S. Korean president opens up about first lady’s Dior bag scandal

"(The visitor who gifted the pouch) attached a hidden camera to a wristwatch, so we can say the scheme was deliberately arranged," the President shared.

Son Ji-Hyoung

Son Ji-Hyoung

The Korea Herald


First lady Kim Keon Hee poses with newborn puppies at a pet care facility in Amsterdam on Dec. 12, 2023. PHOTO: JOINT PRESS CORPS/THE KOREA HERALD

February 8, 2024

SEOUL – President Yoon Suk Yeol’s office on Friday hinted at establishing an office dedicated to first lady Kim Keon Hee, reneging on a campaign pledge not to operate such an office during his term.

The president is “considering the option to set up the office in case it wins public consent over the matter,” said a source from the presidential office who declined to be named. The source did not elaborate on how to gauge public approval of the establishment.

Earlier Friday, Yoon vetoed a special bill that would allow a special counsel to launch a probe into Kim.

The source said the establishment of the office for Kim “has little to do with the ongoing matter over the special bill” to give the opposition bloc the power to nominate the special counsel.

Yoon is at odds with the opposition bloc over whether a special counsel recommended by political opponents should be nominated to investigate allegations of Kim’s stock manipulation that occurred over a decade ago.

Yoon’s aides and his political allies, including the interim leader of the conservative People Power Party, Han Dong-hoon, have labeled the bill as “maliciously motivated,” given that the bill passed through the National Assembly unprecedently without bipartisan consent, and that the bill’s passage comes with the general election just about three months away, potentially misguiding voters.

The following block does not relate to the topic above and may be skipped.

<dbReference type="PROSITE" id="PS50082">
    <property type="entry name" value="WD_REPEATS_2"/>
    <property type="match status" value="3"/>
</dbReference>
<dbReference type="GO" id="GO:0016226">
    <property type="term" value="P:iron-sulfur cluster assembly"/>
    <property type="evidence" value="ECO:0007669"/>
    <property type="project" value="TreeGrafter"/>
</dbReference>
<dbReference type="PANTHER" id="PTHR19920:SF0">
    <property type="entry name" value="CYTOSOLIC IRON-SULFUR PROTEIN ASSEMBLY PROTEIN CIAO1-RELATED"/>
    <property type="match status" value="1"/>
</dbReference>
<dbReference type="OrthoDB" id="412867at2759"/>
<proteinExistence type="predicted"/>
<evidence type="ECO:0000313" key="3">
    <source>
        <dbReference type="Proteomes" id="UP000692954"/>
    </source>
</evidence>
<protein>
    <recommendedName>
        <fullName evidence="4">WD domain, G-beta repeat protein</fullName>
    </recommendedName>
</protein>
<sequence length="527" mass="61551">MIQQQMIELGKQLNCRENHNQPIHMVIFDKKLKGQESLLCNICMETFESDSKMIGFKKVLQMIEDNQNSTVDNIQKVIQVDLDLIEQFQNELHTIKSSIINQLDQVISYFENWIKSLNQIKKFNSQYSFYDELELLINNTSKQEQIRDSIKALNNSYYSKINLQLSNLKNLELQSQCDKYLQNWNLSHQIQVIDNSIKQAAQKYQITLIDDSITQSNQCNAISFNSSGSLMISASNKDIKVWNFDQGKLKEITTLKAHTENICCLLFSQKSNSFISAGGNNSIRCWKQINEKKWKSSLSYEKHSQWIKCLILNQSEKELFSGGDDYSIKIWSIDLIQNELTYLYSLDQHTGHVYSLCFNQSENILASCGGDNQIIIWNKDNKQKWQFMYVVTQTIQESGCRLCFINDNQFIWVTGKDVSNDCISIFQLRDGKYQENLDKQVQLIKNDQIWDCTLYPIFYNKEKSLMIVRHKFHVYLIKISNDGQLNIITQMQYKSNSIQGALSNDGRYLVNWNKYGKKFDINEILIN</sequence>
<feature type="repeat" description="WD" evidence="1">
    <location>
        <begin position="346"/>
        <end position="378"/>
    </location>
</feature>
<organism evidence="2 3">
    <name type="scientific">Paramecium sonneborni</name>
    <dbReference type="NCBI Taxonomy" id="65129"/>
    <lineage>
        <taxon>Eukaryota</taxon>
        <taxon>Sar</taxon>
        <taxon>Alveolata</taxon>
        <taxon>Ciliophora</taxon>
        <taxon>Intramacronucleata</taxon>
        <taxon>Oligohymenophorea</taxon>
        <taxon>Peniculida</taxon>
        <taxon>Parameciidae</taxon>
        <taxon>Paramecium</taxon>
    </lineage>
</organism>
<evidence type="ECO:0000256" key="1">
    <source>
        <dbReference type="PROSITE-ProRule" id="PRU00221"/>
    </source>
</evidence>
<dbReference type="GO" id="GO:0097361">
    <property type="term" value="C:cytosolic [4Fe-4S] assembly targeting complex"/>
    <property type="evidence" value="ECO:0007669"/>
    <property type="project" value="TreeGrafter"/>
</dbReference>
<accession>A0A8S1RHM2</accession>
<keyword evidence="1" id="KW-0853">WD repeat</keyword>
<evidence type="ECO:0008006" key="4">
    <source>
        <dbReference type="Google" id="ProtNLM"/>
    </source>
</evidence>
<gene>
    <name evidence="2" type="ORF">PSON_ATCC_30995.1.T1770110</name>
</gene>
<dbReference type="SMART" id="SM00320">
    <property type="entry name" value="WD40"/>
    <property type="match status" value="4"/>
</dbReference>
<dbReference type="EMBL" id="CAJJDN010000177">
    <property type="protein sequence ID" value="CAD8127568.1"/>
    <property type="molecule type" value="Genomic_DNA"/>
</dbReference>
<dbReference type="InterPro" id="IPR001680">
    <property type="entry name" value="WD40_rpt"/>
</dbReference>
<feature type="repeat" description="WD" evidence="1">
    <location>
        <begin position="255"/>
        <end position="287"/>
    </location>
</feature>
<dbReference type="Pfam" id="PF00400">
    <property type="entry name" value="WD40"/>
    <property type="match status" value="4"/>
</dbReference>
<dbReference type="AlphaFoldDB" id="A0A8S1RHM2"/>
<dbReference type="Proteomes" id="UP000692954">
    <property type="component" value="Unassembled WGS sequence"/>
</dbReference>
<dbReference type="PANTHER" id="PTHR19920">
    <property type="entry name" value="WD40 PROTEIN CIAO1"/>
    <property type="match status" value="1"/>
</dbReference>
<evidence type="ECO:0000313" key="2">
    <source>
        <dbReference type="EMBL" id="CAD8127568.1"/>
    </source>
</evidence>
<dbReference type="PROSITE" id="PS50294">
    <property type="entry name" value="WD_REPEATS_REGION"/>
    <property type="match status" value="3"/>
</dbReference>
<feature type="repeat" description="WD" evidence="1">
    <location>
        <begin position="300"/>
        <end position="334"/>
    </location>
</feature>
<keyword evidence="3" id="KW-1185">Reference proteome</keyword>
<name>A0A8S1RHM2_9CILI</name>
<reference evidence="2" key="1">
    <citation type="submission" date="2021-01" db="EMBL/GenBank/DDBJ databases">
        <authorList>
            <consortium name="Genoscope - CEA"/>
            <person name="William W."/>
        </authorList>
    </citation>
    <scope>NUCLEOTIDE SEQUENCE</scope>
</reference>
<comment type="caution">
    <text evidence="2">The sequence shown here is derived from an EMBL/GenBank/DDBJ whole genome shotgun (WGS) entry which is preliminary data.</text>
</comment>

Opposition lawmakers have accused Kim of involvement in white-collar crime multiple times since 2020, but Kim has yet to be indicted.

The opposition bloc has speculated that Yoon could have been using his influence as a prosecutor general turned president to drag out the investigations into his wife. Opposition voices have also slammed the Yoon administration for using the power of the government to protect the president’s family, deterring justice.

The office of the first lady of South Korea was introduced in 1972 during the authoritarian Park Chung-hee regime to define the roles and responsibilities of then-first lady Yuk Young-soo and support her handling of civil affairs.

Even after the inauguration of South Korea’s first female president Park Geun-hye in 2013, who was not married, the first lady’s office continued to operate, tasked with civil affairs, until shutting down in 2015.

Park’s successor, the liberal Moon Jae-in, revived the first lady’s office upon his inauguration in 2017. After his term ended, Moon’s successor Yoon immediately carried out his presidential campaign pledge to dissolve the office. The move was in line with Yoon‘s greater pledge to scale down the presidential office at the time, through which he also removed positions including chief presidential secretary for policy, which he revived in November.

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